Although my dad never made it past the 10th grade, because he joined the Civilian Conservation Corp (CCCs) to help support his family during the depression, he’s one of the smartest men I know. He eventually got his GED and passed with very high scores. But it isn’t his book knowledge that I remember the most. My dad taught us some of life’s deeper truths, like the fact that bullies act tough because they actually feel small inside. He also gave us practical advice, such as, “Don’t use vanity license plates or bumper stickers on your car, because cops can tag you easier that way.” He had a lot of experience avoiding cops, and it wasn’t until I was in my 40’s that, realizing I had nothing to hide, I was comfortable enough to boldly spell LET IT BE on my license plate and even risk a bumper sticker.

Robert, who was known as Bebe when he was young, was the first one to cry during a sad movie and the first one ready with a kiss for no reason, or a wet “raspberry” that we would promptly wipe off. He went around the house singing songs from the 40s or reciting nursery rhymes that no one else in our neighborhood seemed to know. (I think he made half of them up.) He was, in his own words, “an operator,” which I understood as a reference to his street smarts. And he had the lingo to prove it. For my dad a beautiful woman was always “a hot tomato,” people who didn’t know what they were talking about were “blowing smoke,” “hatchi katchi” meant “fooling around,” and so did “hot to trot.” He wasn’t bigoted, except maybe against homely girls in favor of the pretty ones. And he never tried to hide the fact that the reason he tuned in to TV football was to watch the cheerleaders at half-time.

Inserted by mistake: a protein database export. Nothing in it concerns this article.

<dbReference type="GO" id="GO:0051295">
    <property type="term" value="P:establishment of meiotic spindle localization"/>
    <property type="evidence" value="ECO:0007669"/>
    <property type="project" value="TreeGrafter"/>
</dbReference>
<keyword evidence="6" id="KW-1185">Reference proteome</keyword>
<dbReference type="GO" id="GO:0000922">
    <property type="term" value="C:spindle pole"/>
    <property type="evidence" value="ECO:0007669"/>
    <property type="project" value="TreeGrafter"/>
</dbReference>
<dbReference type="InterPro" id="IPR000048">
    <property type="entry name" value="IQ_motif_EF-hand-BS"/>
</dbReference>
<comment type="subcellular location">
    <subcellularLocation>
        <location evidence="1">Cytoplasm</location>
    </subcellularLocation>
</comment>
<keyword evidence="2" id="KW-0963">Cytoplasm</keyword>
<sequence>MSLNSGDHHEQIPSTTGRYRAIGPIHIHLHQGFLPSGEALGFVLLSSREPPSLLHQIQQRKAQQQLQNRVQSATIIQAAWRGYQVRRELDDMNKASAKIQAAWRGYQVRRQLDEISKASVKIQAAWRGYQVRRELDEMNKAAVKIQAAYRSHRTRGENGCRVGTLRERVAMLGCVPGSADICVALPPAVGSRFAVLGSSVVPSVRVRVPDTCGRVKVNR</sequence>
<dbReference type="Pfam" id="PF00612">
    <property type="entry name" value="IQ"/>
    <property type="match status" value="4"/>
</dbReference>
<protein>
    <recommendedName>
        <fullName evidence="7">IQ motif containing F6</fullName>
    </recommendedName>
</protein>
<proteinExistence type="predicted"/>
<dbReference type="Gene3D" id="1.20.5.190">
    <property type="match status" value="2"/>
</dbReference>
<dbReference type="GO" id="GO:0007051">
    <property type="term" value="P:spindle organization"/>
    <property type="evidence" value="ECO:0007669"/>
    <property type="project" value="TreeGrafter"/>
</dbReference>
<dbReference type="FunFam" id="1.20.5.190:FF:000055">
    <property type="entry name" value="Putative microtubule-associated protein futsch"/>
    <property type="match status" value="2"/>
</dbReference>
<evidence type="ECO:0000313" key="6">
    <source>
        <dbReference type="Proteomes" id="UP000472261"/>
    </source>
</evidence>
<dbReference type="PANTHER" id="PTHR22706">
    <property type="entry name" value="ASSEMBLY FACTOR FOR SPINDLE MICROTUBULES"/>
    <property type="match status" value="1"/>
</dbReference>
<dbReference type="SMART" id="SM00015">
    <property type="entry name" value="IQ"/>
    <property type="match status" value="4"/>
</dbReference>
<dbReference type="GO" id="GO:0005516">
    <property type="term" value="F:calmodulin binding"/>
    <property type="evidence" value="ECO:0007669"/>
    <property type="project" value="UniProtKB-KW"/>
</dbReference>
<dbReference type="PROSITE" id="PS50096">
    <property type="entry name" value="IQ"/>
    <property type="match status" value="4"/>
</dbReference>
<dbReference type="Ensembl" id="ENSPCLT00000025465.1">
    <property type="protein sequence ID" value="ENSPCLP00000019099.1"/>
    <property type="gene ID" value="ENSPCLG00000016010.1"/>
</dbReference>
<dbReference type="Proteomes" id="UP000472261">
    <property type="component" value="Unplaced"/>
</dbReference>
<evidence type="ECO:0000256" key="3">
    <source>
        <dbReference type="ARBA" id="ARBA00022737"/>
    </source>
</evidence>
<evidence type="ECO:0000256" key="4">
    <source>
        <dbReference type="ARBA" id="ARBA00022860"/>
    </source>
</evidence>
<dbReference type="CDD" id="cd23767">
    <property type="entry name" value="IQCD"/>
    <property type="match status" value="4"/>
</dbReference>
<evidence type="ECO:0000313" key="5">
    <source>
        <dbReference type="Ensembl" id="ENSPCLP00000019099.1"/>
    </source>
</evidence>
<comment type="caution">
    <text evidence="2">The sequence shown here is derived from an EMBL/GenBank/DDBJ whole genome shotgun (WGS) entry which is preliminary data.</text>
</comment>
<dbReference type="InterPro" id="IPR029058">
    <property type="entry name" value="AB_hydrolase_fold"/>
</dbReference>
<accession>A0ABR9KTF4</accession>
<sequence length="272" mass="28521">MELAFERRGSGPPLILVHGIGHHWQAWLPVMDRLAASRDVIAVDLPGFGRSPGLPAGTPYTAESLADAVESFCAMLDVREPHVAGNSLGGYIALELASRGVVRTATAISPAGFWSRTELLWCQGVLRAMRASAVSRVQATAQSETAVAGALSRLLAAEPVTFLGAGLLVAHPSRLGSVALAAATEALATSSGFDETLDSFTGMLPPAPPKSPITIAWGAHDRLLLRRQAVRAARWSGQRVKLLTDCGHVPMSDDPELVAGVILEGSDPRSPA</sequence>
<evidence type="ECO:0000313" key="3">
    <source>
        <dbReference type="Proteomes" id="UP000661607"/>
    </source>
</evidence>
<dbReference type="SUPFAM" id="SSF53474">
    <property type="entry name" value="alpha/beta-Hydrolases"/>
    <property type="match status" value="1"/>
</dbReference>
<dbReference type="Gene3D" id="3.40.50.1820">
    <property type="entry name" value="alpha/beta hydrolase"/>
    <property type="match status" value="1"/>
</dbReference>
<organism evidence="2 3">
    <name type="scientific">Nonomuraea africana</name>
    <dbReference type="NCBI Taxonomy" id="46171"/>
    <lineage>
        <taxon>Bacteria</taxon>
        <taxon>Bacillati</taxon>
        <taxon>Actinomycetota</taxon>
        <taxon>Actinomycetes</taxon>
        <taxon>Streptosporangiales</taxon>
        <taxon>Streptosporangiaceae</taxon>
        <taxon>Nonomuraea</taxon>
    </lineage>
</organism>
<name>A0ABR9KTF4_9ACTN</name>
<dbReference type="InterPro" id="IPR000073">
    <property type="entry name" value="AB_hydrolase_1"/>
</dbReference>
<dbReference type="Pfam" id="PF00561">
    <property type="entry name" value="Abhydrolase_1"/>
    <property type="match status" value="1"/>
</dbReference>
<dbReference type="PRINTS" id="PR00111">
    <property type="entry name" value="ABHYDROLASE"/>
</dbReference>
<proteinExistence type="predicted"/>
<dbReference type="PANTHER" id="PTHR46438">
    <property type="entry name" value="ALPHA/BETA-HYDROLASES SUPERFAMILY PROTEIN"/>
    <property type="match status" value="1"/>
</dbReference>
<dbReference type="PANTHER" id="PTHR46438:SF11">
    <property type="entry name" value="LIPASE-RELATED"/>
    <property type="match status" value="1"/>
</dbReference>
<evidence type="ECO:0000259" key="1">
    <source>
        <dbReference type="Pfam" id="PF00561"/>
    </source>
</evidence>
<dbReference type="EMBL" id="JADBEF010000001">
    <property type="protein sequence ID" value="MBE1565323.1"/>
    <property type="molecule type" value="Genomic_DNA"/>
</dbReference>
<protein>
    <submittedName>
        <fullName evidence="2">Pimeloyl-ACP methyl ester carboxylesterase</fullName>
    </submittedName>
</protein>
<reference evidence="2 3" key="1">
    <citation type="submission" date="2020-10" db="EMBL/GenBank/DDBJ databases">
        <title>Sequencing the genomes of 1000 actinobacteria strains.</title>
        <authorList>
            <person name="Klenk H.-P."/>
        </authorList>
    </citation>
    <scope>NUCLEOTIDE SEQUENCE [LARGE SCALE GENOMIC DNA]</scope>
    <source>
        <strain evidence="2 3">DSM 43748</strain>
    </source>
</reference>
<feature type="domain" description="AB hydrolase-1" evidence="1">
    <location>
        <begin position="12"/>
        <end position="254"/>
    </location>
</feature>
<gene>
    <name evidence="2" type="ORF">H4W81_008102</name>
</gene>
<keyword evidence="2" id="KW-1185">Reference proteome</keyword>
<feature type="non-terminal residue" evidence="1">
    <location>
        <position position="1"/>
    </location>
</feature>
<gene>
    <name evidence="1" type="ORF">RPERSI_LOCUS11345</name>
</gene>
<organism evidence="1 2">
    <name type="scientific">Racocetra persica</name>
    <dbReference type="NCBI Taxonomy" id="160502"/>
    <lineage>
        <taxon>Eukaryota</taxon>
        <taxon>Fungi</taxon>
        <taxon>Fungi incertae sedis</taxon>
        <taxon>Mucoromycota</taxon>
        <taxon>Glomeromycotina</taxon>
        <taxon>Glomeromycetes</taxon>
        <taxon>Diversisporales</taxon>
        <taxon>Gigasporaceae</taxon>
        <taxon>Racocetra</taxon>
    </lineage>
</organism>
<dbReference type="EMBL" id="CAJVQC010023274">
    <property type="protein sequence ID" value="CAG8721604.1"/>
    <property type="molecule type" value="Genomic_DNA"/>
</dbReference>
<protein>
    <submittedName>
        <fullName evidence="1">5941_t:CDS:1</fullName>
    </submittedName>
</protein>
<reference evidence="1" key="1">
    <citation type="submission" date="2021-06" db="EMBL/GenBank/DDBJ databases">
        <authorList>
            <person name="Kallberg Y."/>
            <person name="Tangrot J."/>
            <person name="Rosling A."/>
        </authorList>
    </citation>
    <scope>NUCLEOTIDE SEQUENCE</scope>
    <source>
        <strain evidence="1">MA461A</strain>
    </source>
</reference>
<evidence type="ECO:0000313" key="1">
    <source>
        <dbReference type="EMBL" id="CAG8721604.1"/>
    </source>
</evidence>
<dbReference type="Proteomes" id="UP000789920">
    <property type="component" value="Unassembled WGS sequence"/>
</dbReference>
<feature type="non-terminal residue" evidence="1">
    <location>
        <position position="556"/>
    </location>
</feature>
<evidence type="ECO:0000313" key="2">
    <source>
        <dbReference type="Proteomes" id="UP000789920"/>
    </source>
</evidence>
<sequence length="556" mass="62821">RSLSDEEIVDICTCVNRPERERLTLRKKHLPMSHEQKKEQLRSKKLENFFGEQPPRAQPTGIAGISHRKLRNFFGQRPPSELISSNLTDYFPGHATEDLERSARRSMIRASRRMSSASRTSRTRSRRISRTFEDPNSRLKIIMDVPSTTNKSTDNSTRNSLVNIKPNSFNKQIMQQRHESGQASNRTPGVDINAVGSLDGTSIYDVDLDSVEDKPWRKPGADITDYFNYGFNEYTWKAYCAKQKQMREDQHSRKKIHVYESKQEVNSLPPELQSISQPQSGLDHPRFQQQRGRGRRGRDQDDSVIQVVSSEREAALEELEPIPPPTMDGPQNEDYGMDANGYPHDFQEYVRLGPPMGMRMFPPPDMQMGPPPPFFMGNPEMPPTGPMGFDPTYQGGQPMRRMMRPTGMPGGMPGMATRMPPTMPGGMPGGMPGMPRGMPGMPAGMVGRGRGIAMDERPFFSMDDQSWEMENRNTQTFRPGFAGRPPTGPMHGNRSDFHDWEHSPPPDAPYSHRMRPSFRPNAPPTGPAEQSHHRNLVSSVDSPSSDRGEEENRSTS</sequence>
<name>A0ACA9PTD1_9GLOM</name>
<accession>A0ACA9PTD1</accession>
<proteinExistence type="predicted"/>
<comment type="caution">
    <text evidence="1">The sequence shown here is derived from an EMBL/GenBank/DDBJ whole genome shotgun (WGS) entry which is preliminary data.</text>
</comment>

But we feared my dad’s wrath as much as we enjoyed his playfulness. Another of his trademark sayings that all his kids remember was, “I WANT THIS PLACE LOOKING LIKE A MILLION BUCKS BY THE TIME YOUR MOTHER GETS HOME…OR HEADS ARE GONNA ROLL.” The stress of raising so many kids on a working class salary and the burden of his emotional wounds were taking their toll. By this time he was looking more like Jackie Gleason and sounding like him too.

This year my dad turned 80. After seeing him for years in his blue collar work clothes, it’s funny to see him in shorts and knee socks, a Hawaiian shirt, his red suspenders, topped off with his favorite WWII veterans cap. He doesn’t wear his false teeth because he can’t whistle when he wears them, he’s says. He’s almost as short as his grandfather, Patrick Bergin from County Tipperary, who was said to be part elf. My dad isn’t too happy about turning 80. He refers to himself as an “old geezer.” The last time he was visiting me in my home on the Blue Ridge Parkway, I tried to cheer him up by asking, “But Dad, what about all the wisdom that comes with age?” “Let me clue you in,” he answered with a laugh, “It’s like a rocky boat.”